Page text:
I currently cook up a 500g pack of Beef mince .. per 100g it is 19.0g of protein, but after cooking it weights about 350g so am I getting 66.5g of protein (after cooking weight) or 95g of protein per day (pack weight)
In a nutshell I guess I am saying is any protein lost through cooking or is it just fat?
I feel like I am eating too much protein.
The upper end I see for protein recommendations tend to be from what I can tell 35% by calories or 1gram per pound of lean body weight. So as long as you don't weight under 95 pounds you're probably not getting too much protein, and if you are under 95 pounds you probably have much more significant health issues than your protein intake. :D
Note: This does not apply if you have kidney issues. ( See doctor if this applies )
Using protein for energy is a waste of a nutrient. Excess protein beyond what is needed for growth and regeneration is converted to energy, and expensive pee. Generally folks need a small amount 50-70 g daily for nitrogen balance.
Protein is not lost, it coagulates (which is why cooked meat is harder than raw meat). What you are losing is mostly water, don't forget that animal cells are composed primarily of water. Cooking forces a lot of the water out of the meat (cells), which is why if you overcook something it tastes dry. If you want to keep more of the water in the food, just cook it at a lower temperature and less of it will evaporate from the food. The fat losses occur from the fat trimmings around the meat that drip into the pan when you cook it. So no, no protein is lost, you are getting all the protein that was in that initial 500g of ground beef, since protein does not melt or evaporate.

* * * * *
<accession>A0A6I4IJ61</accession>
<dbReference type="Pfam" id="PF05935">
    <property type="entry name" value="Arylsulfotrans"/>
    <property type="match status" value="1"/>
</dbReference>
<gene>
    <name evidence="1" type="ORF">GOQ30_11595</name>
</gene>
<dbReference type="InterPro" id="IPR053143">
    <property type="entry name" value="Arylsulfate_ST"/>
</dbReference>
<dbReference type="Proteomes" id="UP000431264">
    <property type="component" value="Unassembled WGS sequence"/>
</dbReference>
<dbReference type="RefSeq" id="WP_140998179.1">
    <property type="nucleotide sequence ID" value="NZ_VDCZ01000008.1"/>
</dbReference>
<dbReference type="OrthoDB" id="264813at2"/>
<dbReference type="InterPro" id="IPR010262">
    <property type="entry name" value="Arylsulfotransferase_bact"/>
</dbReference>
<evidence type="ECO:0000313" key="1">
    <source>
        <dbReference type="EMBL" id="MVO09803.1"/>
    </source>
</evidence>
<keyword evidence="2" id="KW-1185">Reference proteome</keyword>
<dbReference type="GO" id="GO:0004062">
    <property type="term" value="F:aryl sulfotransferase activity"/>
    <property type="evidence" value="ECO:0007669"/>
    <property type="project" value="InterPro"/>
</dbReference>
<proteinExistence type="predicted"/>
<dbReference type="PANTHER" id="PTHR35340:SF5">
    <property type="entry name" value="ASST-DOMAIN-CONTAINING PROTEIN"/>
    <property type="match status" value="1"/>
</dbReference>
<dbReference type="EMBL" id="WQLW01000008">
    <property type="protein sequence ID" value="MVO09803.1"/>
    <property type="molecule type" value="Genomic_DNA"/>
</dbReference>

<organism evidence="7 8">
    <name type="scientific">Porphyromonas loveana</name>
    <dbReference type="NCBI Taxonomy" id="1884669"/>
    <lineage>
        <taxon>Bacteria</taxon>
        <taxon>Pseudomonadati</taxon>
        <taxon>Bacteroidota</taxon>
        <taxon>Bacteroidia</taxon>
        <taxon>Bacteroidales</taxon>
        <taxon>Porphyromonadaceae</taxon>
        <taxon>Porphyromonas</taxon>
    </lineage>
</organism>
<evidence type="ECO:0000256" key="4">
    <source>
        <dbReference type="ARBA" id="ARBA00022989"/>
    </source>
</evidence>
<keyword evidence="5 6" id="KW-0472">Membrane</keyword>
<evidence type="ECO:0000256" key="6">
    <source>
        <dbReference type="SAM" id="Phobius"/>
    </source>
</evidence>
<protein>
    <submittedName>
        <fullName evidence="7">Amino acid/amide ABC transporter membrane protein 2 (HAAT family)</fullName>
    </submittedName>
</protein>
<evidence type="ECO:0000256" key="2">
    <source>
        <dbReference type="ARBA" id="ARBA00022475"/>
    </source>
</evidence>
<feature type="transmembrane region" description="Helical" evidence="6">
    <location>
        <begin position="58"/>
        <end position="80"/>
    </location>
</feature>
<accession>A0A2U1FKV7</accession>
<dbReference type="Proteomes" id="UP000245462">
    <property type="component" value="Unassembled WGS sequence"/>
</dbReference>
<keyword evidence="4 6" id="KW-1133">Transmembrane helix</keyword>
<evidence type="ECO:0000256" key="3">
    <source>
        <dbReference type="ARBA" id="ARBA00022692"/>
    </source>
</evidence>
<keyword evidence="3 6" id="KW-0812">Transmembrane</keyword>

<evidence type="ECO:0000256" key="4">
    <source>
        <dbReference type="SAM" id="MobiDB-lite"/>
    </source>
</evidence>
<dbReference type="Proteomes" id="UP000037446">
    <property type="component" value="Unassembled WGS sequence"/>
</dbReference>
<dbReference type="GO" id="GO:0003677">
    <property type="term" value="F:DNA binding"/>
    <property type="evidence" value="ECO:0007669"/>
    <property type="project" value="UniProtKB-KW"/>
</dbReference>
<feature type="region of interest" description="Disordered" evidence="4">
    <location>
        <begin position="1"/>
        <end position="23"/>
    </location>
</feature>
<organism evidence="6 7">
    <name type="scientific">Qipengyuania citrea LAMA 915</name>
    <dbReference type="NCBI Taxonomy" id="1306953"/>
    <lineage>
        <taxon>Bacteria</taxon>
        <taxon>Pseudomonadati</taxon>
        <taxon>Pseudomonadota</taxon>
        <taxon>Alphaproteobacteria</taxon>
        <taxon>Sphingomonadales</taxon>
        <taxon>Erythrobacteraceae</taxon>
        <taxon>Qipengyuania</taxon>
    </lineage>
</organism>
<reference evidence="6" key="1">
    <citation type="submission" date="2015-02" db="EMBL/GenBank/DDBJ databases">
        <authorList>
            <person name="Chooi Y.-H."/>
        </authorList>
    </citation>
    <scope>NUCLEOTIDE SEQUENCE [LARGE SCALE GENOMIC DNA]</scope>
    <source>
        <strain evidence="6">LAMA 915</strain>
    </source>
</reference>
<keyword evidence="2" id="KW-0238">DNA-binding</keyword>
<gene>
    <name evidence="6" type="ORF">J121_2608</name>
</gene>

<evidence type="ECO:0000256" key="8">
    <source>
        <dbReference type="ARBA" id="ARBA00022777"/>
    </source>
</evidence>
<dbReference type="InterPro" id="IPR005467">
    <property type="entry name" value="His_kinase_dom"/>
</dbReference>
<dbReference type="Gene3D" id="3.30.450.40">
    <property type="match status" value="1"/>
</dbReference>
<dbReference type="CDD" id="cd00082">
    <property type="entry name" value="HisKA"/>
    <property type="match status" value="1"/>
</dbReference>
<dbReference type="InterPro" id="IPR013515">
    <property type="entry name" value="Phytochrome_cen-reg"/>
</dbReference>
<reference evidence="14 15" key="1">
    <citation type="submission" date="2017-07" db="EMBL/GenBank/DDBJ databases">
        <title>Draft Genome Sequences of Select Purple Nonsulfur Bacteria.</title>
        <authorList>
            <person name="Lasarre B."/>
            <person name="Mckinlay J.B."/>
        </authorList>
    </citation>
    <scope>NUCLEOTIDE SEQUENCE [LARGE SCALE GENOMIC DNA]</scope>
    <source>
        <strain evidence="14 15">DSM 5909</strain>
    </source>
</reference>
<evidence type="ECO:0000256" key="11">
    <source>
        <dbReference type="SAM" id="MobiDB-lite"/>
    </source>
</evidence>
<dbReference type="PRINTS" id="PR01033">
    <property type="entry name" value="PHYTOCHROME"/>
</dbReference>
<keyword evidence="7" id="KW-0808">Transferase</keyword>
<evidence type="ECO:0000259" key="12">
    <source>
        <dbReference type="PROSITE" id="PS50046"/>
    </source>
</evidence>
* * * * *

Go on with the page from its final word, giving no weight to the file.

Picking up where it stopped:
Gender, age, weight, body fat % or lean muscle mass & activity level all drive your protein requirements.
Without any info other than 95g of protein consumed... any answer would be a SWAG.
My SWAG you're with 25g of the 'right number' depending factors above.
There's a simple formula. Between 0.8-1.2g of protein per pound of lean body mass. On the lower end if you don't work out with weights, on the higher end if you do.
This number is the number of grams of protein you'd eat per day, however, that doesn't directly translate into portions of meat. So, you'd need to multiply this by 3 if what you're eating is lean chicken breast, or by 4 if it's beef or other red meats. Now you have the number of grams of meat.
A quick shortcut to this is eat 3 palm sized portions of meat per day. Why? Because humans come in a range of sizes and palms generally don't store much fat. Larger, muscular guys will have bigger palms because the muscles in the palms will be larger (accounting for the workout variation) and the bone structure accounting for the body size. (Smaller guys will have smaller palms, so it turns out it's a good approximation.)
These measures are for raw meat, not cooked meat. Meat contains protein, fats, water, connective tissue, and sometimes bones. Cooking only gets rid of some of the water and a little bit of the fat. The protein remains. Remember, meat is between 25%-33% protein. So don't think you're getting too much.
Muscle meat is very high in phosphorus and very low in calcium.
If you are relying on muscle meat as main protein source, you
may need extra calcium from rest of the diet to balance the ratio
of calcium to phosphorus. RDA from calcium is 1000 mg and
Phosphorus 700 mg and it is a good ratio.
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